Hair with low porosity is considered resistant (see photo) . Chemical services performed on hair with low porosity require a more alkaline solution than those on hair with high porosity. Alkaline solutions raise the cuticle and permit uniform saturation and processing.
Hair with average porosity is considered normal (see photo) . Chemical services performed on this type of hair will usually process as expected, according to texture, which is why if I know this about your hair I can gauge more accurately your outcome, so I encourage all of you to figure each of these characteristics out about your own hair, its good information to have for life, I feel.
Hair with high porosity is considered overly porous and is the results of previous over processing (see photo).Over porous hair is damaged, dry, fragile and brittle. Chemical services performed on overly porous hair require less alkaline solutions with a lower pH. This will help over processing.(Yes, I realize we need to go into the whole entire pH story, which we will very very soon - it is hard to decide whether to start with the chicken or the egg in explaining this - its ALL necessary).

The Texture of the hair is not an indication of its porosity. Different degrees of porosity can be found in all hair textures. Although coarse hair normally has a low porosity and is resistant to chemical services, coarse hair can also have high porosity as the result of previous chemical services.
Here is a nifty trick . . you can check porosity on dry hair by taking a strand of several hairs from 4 different areas of the head ( the front hairline, the temple, the crown, and the nape). Hold the strand securely with one hand while sliding the thumb and forefinger of the other hand from the end to the scalp. If the hair feels smooth and the cuticle is compact, dense and hard, it is considered resistant. If you can feel a slight roughness, it is considered porous. If the hair feels rough, dry or breaks it is considered overly porous.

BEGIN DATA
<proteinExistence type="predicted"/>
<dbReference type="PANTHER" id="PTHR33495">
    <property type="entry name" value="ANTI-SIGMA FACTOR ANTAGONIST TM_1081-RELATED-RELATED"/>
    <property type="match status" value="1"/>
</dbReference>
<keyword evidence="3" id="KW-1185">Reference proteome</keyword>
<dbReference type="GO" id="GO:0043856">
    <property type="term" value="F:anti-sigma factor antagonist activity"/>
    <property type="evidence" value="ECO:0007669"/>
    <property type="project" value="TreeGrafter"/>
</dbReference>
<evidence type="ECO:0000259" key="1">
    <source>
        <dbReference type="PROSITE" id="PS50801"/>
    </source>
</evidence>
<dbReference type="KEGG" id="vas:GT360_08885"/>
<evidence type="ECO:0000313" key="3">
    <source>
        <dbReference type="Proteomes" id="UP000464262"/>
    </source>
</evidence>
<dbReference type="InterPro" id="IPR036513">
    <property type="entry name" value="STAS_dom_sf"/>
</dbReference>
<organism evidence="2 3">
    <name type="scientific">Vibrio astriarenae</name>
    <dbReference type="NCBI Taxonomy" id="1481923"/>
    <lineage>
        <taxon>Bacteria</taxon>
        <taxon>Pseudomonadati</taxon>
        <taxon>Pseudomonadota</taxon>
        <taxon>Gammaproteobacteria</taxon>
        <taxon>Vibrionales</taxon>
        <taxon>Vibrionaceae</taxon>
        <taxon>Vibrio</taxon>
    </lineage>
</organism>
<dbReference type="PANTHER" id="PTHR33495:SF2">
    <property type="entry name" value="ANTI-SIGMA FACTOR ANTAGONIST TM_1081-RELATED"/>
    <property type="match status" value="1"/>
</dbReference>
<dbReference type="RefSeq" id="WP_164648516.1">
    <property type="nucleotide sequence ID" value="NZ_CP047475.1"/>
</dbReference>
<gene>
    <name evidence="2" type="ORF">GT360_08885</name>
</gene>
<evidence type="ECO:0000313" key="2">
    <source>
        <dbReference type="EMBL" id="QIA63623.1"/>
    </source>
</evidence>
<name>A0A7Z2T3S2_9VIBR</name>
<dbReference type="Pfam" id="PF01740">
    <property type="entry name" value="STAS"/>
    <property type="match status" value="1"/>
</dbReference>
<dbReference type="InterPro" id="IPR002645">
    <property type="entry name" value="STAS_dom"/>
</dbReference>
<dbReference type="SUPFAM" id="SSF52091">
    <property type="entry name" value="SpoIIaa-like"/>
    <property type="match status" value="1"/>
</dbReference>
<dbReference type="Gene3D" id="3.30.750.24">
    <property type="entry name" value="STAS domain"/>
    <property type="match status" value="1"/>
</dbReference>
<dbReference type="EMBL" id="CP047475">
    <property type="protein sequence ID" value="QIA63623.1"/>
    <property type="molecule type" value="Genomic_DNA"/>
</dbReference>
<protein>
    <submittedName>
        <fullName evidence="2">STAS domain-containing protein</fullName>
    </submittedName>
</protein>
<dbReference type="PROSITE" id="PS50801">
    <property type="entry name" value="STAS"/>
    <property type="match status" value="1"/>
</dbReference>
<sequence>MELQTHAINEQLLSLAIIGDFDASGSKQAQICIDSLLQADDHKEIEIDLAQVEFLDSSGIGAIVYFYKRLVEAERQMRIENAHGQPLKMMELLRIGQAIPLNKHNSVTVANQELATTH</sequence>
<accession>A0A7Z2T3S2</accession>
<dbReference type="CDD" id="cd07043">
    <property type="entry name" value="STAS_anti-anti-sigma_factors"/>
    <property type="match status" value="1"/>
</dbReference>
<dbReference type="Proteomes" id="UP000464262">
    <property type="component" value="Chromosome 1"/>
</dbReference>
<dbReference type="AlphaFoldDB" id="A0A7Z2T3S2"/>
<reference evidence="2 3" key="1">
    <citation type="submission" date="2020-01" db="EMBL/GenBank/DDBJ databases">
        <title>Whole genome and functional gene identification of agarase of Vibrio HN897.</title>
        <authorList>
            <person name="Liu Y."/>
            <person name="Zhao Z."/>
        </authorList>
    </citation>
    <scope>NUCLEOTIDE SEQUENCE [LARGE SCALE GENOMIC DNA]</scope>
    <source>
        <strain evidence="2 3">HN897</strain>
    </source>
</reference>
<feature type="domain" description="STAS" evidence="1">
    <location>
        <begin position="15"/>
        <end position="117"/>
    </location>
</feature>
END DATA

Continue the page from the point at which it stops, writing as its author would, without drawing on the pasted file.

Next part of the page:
ELASTICITY Is the ability of the hair to stretch and return to its original length without breaking. Hair Elasticity is an indication of the strength of the side bonds that hold the hair's individual fibers in place. Wet hair with normal elasticity will stretch up to 50% of its original length and return to that length without breaking. Hair with normal elasticity holds the curl from wet sets and permanent waves without excessive relaxing.

Hair with low elasticity is brittle and breaks easily. Hair with low elasticity may not be able to hold the curl from wet setting, thermal styling ( curling irons ) or perms. Hair with low elasticity is the result of weak side bonds that usually result from over processing. Chemical services performed on hair with low elasticity require a milder solution with a lower pH, that solution minimizes damage and helps prevent additional over processing.

Check elasticity on wet hair by taking an individual strand from four different areas of the head ( the front hairline, the temple, the crown, and the nape). Hold a single strand of wet hair securely and try to pull it apart ( see photo - elasticity). If the hair stretches and returns to its original shape without breaking, it has normal elasticity. If the hair breaks easily or fails to return to it original length then it has low elasticity.